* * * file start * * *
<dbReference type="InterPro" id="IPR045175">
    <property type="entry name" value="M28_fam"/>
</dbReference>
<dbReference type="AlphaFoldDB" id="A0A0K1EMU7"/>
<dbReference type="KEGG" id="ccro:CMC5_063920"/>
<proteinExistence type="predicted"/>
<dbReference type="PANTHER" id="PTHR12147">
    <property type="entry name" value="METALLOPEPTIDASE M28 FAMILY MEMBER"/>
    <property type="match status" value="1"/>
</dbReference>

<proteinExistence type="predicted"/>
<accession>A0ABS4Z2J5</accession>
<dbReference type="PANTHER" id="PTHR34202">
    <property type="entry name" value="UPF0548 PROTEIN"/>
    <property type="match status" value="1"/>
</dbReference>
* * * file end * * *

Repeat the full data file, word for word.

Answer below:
<dbReference type="InterPro" id="IPR045175">
    <property type="entry name" value="M28_fam"/>
</dbReference>
<dbReference type="AlphaFoldDB" id="A0A0K1EMU7"/>
<dbReference type="KEGG" id="ccro:CMC5_063920"/>
<proteinExistence type="predicted"/>
<dbReference type="PANTHER" id="PTHR12147">
    <property type="entry name" value="METALLOPEPTIDASE M28 FAMILY MEMBER"/>
    <property type="match status" value="1"/>
</dbReference>

<proteinExistence type="predicted"/>
<accession>A0ABS4Z2J5</accession>
<dbReference type="PANTHER" id="PTHR34202">
    <property type="entry name" value="UPF0548 PROTEIN"/>
    <property type="match status" value="1"/>
</dbReference>